Home › Forums › Why Don’t Students Like School? By Daniel T. Willingham › Chapter 2 › Reflection › Reflection
- This topic has 8 replies, 7 voices, and was last updated 2 years ago by Anonymous.
February 11, 2018 at 7:45 pm #272Jill SweeneyParticipant
Give an example of a time you lacked the background knowledge to meaningfully participate in an experience.
A time that I lacked background knowledge when trying to participate in an experience was when I was writing my first lesson plan. Before my first lesson plan, I did not have any background knowledge in how to write a lesson plan or what to expect from writing one. Going along with writing the lesson plan, I did not have much background knowledge in the implementation of lesson plans. I knew that I can expect for my lesson plan to not follow directly what I had in mind, because children take things in other directions, but I did not know how to steer it back and get back on track. This is another reason that I believe that background knowledge is not the only important thing, but that experiences are also important. After the implementation of my first lesson I was not where near being an expert but I was definitely more comfortable with the idea of it.February 11, 2018 at 8:13 pm #274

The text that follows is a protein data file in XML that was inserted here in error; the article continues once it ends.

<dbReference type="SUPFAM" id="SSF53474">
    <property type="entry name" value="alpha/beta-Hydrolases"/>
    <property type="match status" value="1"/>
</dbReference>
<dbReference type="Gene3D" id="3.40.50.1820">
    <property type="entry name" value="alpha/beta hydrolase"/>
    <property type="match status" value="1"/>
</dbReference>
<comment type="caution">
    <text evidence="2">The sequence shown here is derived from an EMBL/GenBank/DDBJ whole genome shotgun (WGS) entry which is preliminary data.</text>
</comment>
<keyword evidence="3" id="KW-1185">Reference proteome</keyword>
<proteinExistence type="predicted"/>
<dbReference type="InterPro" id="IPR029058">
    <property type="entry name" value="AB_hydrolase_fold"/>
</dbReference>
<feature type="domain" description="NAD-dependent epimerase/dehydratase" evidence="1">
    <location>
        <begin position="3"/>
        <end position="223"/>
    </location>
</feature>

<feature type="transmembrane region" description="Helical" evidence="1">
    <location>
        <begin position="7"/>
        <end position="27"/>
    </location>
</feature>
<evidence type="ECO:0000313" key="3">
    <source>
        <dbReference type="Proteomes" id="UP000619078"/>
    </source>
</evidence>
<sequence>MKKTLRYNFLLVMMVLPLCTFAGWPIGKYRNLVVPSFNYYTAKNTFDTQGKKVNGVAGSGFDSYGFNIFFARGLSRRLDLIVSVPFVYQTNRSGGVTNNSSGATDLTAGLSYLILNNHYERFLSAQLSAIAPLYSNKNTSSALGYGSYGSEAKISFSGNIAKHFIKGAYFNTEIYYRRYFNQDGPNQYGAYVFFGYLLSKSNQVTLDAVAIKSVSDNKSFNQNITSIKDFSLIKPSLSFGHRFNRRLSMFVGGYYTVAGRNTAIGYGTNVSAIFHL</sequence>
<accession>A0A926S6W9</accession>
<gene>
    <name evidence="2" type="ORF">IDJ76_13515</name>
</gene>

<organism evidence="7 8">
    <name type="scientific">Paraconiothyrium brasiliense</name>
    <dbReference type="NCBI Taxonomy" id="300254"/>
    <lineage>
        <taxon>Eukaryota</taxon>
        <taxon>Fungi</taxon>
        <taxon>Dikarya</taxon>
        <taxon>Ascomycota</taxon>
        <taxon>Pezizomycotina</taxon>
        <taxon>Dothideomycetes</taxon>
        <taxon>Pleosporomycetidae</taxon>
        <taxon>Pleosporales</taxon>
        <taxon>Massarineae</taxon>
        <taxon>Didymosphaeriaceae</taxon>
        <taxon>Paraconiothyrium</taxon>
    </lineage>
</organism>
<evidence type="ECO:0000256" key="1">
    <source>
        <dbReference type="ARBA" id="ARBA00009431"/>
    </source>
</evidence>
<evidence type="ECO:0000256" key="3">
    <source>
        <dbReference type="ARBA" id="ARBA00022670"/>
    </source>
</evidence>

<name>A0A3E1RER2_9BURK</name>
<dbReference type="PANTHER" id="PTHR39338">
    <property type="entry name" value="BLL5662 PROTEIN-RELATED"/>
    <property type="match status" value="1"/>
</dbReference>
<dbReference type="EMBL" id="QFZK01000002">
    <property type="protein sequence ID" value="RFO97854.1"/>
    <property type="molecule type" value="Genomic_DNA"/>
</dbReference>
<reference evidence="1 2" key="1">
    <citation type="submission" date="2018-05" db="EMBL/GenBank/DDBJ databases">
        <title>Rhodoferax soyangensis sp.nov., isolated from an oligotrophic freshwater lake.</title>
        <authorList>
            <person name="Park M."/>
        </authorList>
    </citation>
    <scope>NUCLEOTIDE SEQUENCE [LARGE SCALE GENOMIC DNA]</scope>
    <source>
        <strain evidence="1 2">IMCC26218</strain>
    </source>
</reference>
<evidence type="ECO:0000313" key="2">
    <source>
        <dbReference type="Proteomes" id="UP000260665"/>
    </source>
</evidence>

Can experience provide background knowledge? Is it possible experience and background knowledge are two parts of the whole?February 12, 2018 at 3:03 pm #283Jared TschohlParticipant
A few summers ago, I had decided to volunteer at a summer camp for students with low-incidence disabilities in order to gain more experience with students with more severe/profound needs.
Being a new volunteer, although there were stations set-up and the campers split up into groups, it was difficult to determine my role. Somedays, it seemed as if “camp counselors” stayed at their respective station, while other times, each “camp counselor” stayed with the same “camper” the entire day.
It was very hard to know what to do and so it became very piece-meal in how to involve one’s self into the situation, on top of I did not know anyone else there, so when I asked others, I got different answers.
This culminated eventually, in an office staff member talking to me privately and stating that if I wasn’t going to ingrain myself more into the activities, then I should think about not coming anymore. [What was crazy is this was told to me about two days before the camps ended, as opposed to earlier in the summer.]